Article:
Leaders' Gender, Perceived Abusive Supervision and Health.Front Psychol. 2018; 9:2427.FP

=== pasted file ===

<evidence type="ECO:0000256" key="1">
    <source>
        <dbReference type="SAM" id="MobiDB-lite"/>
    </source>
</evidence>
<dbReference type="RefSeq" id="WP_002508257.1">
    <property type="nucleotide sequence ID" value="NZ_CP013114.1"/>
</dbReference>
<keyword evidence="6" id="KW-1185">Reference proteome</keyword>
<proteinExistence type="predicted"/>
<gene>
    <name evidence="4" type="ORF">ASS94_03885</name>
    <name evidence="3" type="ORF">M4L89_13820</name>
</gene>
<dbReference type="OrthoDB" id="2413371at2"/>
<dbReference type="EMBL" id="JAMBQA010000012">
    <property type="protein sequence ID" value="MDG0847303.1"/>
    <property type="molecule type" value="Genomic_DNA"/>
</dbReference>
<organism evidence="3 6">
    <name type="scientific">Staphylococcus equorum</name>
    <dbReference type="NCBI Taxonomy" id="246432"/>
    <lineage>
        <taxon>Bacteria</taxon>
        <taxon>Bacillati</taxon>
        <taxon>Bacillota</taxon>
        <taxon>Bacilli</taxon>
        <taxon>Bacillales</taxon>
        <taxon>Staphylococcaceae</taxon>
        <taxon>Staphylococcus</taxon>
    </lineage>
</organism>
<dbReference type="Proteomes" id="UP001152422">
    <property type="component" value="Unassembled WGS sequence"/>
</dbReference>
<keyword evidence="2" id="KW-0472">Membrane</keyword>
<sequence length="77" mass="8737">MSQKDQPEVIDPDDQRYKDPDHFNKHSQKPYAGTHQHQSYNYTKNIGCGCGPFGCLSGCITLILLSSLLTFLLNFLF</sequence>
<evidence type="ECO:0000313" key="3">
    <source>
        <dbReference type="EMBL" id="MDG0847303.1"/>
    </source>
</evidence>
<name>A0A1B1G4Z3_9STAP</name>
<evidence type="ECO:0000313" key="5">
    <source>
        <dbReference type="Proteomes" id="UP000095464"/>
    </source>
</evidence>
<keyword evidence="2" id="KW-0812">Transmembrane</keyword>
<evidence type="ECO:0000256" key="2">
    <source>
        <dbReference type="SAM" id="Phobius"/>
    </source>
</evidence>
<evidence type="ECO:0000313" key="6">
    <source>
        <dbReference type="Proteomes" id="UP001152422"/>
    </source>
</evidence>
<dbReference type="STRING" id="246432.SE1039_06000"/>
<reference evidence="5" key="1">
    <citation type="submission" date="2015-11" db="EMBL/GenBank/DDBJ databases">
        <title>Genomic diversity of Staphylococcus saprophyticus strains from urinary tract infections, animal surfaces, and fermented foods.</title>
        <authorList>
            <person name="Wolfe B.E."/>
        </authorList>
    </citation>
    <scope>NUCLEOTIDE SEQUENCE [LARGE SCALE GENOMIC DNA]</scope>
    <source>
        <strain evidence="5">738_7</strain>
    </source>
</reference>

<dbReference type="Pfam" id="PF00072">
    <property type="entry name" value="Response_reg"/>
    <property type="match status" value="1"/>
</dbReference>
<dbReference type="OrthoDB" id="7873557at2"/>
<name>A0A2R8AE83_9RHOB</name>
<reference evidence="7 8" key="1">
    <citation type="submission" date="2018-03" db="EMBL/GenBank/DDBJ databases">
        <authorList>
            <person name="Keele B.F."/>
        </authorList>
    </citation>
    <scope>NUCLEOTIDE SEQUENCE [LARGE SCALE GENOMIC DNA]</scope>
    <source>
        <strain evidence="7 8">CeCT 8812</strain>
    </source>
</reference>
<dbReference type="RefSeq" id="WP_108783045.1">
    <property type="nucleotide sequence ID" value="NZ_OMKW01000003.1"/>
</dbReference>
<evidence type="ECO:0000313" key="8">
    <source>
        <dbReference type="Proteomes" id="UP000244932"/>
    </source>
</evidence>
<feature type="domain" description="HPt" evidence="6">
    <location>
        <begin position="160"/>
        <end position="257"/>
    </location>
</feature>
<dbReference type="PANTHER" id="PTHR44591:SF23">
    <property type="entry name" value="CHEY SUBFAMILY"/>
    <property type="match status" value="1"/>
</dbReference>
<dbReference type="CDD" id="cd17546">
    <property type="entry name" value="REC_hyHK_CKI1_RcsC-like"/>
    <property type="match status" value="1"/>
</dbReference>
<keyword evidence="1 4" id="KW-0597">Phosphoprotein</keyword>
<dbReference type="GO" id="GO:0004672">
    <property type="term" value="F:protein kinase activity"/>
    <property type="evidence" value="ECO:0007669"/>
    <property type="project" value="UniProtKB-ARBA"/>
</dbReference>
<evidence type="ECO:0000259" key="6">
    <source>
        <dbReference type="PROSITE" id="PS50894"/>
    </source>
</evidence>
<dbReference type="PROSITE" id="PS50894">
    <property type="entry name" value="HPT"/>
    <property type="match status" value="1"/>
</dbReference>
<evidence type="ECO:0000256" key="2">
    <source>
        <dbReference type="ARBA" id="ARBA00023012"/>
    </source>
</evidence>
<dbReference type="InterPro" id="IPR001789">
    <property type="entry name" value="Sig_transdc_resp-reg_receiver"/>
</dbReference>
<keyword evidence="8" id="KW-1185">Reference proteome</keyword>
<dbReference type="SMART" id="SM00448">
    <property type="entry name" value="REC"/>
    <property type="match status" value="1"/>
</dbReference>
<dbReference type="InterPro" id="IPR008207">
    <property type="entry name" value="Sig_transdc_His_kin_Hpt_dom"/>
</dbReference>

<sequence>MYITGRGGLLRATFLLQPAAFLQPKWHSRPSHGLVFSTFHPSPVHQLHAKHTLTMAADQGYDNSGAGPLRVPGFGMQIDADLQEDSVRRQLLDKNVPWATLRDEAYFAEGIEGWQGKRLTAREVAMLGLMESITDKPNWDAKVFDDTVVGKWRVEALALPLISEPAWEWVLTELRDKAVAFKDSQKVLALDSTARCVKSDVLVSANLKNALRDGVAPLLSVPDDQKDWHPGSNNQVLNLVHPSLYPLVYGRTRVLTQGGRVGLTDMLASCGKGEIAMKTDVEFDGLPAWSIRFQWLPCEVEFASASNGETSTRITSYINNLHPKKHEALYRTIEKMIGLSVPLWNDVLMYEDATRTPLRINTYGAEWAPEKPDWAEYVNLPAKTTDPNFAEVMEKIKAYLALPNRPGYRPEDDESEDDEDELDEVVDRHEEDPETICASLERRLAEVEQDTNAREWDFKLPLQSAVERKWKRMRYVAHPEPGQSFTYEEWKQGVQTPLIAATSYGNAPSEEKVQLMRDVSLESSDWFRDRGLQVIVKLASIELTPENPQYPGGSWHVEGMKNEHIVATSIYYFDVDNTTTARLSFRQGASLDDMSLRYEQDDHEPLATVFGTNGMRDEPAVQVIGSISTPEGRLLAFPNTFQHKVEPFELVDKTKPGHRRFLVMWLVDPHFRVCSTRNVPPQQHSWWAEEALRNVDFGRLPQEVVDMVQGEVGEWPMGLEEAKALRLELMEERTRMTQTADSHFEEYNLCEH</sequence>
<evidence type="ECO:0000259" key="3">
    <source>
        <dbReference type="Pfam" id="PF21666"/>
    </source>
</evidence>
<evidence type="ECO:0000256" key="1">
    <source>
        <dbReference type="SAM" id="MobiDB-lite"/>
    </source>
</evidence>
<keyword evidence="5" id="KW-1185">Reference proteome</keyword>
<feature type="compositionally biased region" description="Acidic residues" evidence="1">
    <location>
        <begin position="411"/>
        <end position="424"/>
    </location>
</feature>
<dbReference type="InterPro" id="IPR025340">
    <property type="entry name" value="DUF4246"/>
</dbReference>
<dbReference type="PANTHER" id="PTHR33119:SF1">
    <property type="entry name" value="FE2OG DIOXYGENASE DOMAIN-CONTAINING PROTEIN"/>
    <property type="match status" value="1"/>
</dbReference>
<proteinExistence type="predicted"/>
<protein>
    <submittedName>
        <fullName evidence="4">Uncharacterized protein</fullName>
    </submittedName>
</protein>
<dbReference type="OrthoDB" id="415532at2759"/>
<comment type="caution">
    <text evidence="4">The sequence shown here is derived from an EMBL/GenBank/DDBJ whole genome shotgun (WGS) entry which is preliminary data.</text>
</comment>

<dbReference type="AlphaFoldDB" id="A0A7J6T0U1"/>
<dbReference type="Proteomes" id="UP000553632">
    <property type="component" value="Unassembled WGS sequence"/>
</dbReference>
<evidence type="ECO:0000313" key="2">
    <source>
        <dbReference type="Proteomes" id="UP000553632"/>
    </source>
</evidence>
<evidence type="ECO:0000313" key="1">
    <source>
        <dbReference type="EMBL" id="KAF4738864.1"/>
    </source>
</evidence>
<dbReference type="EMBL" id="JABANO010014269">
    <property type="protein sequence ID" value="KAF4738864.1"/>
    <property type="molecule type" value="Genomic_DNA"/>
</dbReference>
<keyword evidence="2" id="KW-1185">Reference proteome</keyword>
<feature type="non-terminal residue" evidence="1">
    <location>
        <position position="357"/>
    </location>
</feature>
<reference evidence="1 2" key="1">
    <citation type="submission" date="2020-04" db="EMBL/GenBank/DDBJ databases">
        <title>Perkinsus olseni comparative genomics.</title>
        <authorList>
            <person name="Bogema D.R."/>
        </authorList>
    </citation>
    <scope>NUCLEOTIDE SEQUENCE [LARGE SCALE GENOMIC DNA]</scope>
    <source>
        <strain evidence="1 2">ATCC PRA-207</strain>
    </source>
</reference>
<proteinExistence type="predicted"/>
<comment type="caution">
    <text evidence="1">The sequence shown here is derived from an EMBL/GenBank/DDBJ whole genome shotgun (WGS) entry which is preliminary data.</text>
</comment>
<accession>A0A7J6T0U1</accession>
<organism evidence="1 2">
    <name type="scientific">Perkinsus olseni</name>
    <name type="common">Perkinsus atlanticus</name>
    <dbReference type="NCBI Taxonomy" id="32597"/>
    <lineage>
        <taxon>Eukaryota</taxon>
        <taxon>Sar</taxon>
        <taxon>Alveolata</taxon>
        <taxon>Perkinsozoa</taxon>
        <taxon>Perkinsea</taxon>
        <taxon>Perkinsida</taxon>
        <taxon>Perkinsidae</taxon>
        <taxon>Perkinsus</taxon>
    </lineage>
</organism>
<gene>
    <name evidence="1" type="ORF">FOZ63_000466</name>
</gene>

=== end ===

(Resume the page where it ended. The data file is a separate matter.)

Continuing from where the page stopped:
Purpose: We investigated the role of gender in abusive leadership practices, along with the effects of abusive leadership on employee health. We tested two hypotheses regarding the relationship between abusive leadership practices and subordinates' health outcomes. Design: At two points of measurement, 663 participants in Germany rated their 158 direct team leaders on abusive supervision and stated their own levels of emotional exhaustion and somatic stress. To test our hypotheses, we used a mixed model approach. Findings: The results show no gender differences between the ratings for female and male leaders regarding abusive supervision but do confirm that the leaders' gender did play a role in employees' perceptions of abuse; perceived abusive supervision is more strongly related to increased emotional exhaustion and somatic stress when the leader is male. Limitations: The generalizability of the study is limited due to a majority of females in the sample. Practical Implications: Organizations should review their policies and procedures to first identify abusive supervision, then to offer adequate support programs for both leaders and subordinates. Originality/Value: The study integrates gender into research on leadership and health, shifting the focus from previous studies that investigated constructive to destructive leadership. A further strength of the study is the application of a multilevel design and two separate points of measurement.